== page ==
The first was the markets in Shenzhen. For many it was to be our first taste at bargaining. Man, I still feel the scars. It was a watch. An elegant timepiece emblazed with a charmingly bogus TAG Heuer crest. Not paying attention at Janet's 100 level bargaining lecture on the bus was a fatal mistake. I had no idea what the going rate for a fake Tag Heuer was! So it was me and Brett, who were trying to figure out what we thought was a reasonable price to pay. We brought the price down by like 50 yuan (like NZ$10). I thought we'd done ok. I mean we didn't want to starve their children or anything. So we both bought one each. We should have just walked away. Tim found out from another watch seller less than two minutes later that we'd probably paid five times the going rate. We paid NZ$40 each. It's probably not something that stall owner's going to start bragging about, but they probably had a substantial chuckle at our ignorance. I can't currently bear to wear that watch. I gave mine to my brother. A timely learning experience it was.
There are still numerous things that puzzle me about shopping in China though. Like even if you actually were victorious in a bargaining conquest and even if you managed to slaughter the price down to 10 percent of the original value, why is the stall next-door offering it even cheaper? How much of a mark up do they putting on these products? And why is it the dodgiest looking guy always has the best selection of Rolexs? How many dozens of foot and back massage stalls do you actually need in one market? What is the current record for the amount secret compartments in one stall?? Why do Pepsi make basketball boots and 'designer' leather jackets over here? Why do white people in the markets always look like they're being ripped off? Is this real leather? Why do the girls always get better bargains than the guys? How many jiao in a yuan? How many cents is in a jiao?
Our other stop on the way to Guangzhou was the minority village, which was also in Shenzhen. I finally discovered what a "minority village" was. It's very similar to an amusement park, the name doesn't exactly suggest as much. But instead of being based around an animated talking mouse or violent Hollywood blockbusters the themes are derived from the various minority cultures within China. It is definitely a more wholesome and educational form of entertainment. We were there to see the Chinese show. I wasn't initially expecting a hell of a lot, since the show began with a speaking rock. But the show quickly kicked into gear. And it was ridiculously impressive. The show staged a huge variety of performances. It had a troupe of at least a hundred performers, elaborate costumes, martial arts, dragon dance's, hula hoops, plate spinning, horses, camels, elephants, waterworks, fireworks, laser lights, more animals, and ladies suspended from the ceiling. It was all simply and amazing show. Except for the English story translations on the big screen. They were amazingly indecipherable.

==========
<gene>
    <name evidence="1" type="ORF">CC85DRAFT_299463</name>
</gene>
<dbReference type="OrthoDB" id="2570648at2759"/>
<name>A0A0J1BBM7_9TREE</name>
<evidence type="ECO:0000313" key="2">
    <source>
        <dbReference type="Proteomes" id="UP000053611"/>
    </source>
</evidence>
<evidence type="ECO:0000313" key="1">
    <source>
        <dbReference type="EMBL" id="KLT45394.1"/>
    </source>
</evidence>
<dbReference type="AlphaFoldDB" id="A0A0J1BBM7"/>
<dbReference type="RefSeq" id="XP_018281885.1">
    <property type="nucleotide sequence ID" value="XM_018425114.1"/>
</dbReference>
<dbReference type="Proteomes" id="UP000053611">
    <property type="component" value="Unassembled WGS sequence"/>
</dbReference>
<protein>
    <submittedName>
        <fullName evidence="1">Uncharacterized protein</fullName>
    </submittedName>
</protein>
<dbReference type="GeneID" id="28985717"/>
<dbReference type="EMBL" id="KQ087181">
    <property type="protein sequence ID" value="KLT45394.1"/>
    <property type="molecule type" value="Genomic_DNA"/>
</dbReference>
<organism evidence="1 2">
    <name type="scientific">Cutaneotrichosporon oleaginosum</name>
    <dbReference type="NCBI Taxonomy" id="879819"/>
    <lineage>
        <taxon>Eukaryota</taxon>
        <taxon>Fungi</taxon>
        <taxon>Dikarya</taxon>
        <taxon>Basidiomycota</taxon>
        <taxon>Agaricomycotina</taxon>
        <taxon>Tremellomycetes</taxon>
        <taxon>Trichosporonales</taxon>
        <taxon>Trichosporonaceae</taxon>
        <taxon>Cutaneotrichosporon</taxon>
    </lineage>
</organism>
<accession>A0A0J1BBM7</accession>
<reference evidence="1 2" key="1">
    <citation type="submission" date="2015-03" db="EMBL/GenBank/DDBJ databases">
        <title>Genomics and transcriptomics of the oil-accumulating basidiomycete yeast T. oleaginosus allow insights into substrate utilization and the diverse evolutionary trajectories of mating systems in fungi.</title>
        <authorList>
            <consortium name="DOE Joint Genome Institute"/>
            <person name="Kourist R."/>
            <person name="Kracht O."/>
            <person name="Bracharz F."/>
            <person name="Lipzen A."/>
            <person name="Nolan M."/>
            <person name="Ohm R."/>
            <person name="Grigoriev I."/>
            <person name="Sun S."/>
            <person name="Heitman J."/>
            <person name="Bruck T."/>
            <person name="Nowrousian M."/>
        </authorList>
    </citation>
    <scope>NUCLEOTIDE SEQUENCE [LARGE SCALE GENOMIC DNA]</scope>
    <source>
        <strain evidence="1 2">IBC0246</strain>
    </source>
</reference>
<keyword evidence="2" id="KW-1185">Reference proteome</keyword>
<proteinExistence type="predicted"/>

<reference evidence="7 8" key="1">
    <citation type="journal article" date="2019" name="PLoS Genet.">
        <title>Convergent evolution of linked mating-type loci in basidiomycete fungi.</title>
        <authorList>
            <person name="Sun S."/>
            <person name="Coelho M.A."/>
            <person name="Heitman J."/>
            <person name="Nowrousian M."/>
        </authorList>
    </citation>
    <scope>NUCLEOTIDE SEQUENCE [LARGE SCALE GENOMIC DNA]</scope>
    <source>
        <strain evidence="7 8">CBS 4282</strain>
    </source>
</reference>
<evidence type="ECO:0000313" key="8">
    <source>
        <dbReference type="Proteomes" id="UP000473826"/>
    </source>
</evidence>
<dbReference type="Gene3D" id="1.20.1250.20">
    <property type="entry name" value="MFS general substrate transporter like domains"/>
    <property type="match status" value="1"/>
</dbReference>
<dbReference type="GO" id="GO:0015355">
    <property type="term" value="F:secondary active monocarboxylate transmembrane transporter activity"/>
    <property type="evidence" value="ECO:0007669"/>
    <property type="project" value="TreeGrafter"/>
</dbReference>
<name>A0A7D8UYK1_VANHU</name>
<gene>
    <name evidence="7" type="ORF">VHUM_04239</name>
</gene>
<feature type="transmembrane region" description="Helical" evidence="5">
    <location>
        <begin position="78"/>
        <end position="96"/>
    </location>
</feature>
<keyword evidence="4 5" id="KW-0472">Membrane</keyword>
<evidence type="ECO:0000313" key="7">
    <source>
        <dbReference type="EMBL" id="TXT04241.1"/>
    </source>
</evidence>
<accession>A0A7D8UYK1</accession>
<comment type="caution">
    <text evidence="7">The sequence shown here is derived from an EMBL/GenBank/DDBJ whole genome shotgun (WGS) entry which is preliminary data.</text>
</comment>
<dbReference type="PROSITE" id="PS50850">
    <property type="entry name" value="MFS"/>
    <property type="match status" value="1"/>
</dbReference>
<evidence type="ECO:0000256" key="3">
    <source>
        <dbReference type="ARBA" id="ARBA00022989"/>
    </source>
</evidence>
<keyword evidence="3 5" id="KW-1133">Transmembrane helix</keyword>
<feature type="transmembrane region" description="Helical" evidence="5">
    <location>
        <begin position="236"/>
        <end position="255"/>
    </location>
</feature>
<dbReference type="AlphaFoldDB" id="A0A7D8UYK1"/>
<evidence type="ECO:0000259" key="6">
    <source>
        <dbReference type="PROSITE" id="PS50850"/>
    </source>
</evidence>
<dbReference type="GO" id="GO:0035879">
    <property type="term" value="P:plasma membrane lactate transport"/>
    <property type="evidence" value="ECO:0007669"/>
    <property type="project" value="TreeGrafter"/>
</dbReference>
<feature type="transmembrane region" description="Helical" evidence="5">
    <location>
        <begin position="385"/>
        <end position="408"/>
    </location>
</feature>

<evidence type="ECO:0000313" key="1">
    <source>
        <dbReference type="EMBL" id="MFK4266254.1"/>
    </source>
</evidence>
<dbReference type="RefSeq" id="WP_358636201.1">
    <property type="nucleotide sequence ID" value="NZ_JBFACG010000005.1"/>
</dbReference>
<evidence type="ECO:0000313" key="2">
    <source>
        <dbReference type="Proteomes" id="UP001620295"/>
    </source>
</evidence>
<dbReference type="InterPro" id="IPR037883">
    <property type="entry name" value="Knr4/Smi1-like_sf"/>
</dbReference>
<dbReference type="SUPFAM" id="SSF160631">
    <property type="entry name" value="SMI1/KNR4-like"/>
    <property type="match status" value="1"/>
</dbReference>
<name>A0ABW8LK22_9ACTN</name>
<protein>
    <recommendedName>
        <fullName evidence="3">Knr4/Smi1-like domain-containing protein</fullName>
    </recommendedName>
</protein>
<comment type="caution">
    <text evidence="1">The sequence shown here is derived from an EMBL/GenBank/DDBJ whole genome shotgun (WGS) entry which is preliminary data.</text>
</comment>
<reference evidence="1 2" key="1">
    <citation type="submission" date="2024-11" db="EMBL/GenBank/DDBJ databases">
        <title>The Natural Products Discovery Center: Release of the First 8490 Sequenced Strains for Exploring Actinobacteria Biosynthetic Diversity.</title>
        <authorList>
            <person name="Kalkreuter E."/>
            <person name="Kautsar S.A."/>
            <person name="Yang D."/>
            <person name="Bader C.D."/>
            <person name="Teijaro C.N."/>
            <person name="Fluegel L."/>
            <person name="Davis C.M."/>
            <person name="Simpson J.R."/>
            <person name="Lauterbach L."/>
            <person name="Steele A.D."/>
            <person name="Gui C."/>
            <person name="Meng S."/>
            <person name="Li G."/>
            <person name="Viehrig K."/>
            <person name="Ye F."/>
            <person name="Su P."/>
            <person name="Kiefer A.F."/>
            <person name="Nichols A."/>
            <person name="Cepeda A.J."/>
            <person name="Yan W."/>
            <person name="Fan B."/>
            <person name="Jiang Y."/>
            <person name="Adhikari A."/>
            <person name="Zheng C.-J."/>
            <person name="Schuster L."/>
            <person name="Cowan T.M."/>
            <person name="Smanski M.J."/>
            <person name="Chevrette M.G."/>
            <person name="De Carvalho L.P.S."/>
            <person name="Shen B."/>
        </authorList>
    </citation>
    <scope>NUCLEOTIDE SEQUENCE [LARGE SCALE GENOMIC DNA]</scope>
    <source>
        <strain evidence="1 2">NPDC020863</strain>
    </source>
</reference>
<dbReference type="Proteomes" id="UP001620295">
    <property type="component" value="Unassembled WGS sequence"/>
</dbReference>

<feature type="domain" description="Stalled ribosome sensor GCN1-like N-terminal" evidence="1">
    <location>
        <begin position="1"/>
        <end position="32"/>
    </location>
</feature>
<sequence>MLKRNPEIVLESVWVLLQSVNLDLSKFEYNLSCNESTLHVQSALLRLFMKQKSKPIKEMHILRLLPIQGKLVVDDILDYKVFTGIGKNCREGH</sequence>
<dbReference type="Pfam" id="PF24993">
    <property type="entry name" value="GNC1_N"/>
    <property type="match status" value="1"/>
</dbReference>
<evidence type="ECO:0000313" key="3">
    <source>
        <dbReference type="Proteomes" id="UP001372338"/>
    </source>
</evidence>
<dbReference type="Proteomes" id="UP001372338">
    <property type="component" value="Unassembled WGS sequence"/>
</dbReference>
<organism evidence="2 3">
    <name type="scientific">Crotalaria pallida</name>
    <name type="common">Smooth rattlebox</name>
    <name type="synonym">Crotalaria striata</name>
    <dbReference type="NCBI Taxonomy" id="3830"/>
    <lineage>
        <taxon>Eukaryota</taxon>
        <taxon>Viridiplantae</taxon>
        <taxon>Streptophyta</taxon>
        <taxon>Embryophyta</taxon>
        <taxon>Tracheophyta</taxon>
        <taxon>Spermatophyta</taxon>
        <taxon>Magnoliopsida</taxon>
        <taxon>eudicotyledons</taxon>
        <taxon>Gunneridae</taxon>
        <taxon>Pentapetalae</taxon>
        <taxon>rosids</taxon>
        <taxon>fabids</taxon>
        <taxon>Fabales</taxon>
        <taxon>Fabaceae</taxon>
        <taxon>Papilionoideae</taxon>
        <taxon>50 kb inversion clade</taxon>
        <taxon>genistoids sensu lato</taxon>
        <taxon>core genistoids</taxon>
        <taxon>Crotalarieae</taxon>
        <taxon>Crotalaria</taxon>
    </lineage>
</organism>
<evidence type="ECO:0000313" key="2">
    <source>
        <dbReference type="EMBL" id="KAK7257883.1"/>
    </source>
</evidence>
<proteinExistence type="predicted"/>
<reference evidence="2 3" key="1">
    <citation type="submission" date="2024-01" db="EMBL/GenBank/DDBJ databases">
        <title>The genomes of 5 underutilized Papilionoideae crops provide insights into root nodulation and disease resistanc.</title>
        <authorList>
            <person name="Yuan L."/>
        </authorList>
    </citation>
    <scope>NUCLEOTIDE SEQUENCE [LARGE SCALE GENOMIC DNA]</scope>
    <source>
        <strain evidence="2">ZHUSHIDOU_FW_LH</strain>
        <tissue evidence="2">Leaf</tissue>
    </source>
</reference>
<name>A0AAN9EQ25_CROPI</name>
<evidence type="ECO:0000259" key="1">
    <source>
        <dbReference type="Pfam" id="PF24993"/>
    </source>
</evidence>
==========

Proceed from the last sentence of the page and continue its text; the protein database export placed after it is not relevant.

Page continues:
I realized there was a recurring theme after witnessing the minority village show and the performances in Foshan. The Chinese really know how to perform, and they love to do it. And then I figured it out. The Chinese love to show off, or to put it more diplomatically they enjoy expressing themselves. Things that are distinctly Chinese are always elaborate and embellished to the highest degree. And when you think about the way they celebrate Chinese New Year, The Moon Festival, lantern festivals, and the other Chinese celebrations I don't have any idea about, they are always elaborate and huge events. I mean they invented the firework didn't they? I'm guessing performance has been integral part of Chinese culture for centuries. Martial Arts is very much a performing art, there's Chinese opera, they love those huge telethon like tv shows, and they're infatuated with karaoke. But it never really occurred to me how much a part of Chinese culture it is until I came here. But the New Zealand born Chinese aren't so flamboyant. Maybe we're just trying to integrate into society. Who knows? But it's made me consider the difference in cultures between China and back home. It's also made me think about how massive the Olympics are going to be.
After the evening spectacle we eventually arrived in Guangzhou city. Exhausted from the bus ride and the strenuous bargaining exploitations earlier in the day. But the night was still in its infancy and our first sample of a Saturday night in China beckoned. It was only appropriate that we consume the duty free alcohol we had lugged so far from shores of Auckland. So a few quiets eventually led us to some obscure karaoke bar with a spring-loaded dance floor. Beers were NZ$10 each! The end of the night concluded with us all cramped inside a brightly lit Seven Eleven replenishing our exhausted bodies with tasty foodstuffs. Funny how it all seems very reminiscent of back home.